"We are in the dark now. Power outages all over Tongatapu reported, I live at Eastern Tongatapu."

Acting Prime Minister Semisi Sika today signed a state of emergency declaration due to "the destructive force winds and sea rises caused by Tropical Cyclone Gita".

Cyclone Gita is currently a Category 4 storm and is set to hit Tonga at 9pm tonight.

The cyclone is predicted to reach Category 5 status when the eye passes over at midnight. Source: 1 NEWS

9.30pm: Tonga Police have confirmed power is out for all of the main island of Tongatapu. They've told residents it's very important they stay indoors and safe with their families and friends. 

9:23pm: The cyclone is set to peak over the next several hours.

9.15pm: New Zealand is on standby to deliver aid to Tonga.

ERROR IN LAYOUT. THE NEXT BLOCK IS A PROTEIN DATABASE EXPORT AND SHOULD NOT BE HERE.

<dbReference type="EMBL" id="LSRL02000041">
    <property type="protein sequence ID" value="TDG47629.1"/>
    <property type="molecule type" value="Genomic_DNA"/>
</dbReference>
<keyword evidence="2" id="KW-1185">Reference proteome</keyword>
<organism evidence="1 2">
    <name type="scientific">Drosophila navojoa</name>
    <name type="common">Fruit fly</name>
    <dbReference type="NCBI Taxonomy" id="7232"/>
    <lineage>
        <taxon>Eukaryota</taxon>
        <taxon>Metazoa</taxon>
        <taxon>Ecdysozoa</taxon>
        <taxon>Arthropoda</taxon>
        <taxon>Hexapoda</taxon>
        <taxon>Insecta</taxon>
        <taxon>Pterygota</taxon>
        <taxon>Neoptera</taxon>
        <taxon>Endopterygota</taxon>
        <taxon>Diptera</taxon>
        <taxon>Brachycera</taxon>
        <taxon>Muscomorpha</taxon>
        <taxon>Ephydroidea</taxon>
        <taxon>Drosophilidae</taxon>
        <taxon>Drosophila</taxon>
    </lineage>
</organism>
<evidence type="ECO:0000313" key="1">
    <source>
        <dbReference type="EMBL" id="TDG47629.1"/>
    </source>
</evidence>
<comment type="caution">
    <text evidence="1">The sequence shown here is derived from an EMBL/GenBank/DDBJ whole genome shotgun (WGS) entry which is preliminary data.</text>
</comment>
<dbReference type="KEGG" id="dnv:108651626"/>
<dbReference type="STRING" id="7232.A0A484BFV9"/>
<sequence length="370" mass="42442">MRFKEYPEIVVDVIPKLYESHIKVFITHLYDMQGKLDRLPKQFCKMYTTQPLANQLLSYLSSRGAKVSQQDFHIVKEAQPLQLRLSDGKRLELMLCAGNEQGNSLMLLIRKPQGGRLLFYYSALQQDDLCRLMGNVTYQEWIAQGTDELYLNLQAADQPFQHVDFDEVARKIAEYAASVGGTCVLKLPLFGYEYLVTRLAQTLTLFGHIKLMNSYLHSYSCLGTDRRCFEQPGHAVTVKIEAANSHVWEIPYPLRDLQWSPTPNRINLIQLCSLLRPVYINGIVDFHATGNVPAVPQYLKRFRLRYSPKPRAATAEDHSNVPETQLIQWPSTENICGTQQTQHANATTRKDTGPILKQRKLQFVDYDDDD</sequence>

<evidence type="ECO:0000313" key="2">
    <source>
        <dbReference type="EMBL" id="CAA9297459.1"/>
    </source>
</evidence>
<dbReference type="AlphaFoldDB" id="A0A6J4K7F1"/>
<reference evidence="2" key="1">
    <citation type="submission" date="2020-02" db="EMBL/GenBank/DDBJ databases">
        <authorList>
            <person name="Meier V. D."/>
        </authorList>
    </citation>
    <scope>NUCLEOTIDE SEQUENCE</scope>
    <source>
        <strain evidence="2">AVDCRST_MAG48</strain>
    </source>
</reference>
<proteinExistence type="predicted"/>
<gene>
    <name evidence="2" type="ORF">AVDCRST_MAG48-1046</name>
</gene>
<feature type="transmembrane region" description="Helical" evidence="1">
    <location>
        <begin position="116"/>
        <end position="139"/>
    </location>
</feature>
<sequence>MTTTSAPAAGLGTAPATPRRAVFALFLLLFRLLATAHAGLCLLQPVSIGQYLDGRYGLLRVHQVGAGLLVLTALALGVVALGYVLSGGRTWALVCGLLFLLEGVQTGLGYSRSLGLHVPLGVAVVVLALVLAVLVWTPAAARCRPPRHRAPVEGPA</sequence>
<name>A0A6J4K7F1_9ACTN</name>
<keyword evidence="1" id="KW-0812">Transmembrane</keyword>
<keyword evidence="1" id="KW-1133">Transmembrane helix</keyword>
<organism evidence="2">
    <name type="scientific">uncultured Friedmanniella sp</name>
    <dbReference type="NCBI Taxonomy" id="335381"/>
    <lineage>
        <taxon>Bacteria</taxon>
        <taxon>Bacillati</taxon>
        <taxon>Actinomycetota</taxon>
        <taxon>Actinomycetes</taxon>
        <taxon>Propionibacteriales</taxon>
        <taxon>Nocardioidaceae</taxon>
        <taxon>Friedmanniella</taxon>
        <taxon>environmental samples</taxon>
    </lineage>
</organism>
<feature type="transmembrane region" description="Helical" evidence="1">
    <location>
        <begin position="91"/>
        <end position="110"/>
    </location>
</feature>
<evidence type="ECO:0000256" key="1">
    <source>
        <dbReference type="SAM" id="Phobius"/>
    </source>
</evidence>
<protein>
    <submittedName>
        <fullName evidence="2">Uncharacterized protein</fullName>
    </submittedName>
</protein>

"My latest advice is that we haven't been asked for direct assistance from Samoa as a result of the damage they've received," Prime Minister Jacinda Ardern told reporters.

"But we are on standby, ready and waiting to discuss with them any needs they might have. The same of course goes for Tonga, we're waiting to see the impact there and staying in very close contact," she said.

8:52pm: Looks like internet connections are starting to get patchy as well. 

The TVNZ weatherman has the latest on the storm set to hit the Pacific nation. Source: 1 NEWS

8:43pm: Check out TVNZ weather presenter Dan Corbett's forecast on Cyclone Gita and where it's headed next.

8:35pm: Looking to be a long dark night for many in Tonga.

8:22pm: 1 NEWS' Pacific Correspondent Barbara Dreaver is worried that many homes won't survive the storm.

Read the story here: Tonga bracing for direct hit from monster Cyclone Gita. 

8:10pm: Power outages are already being reported to the 1 NEWS Facebook page from Tongan residents, with one comment reading: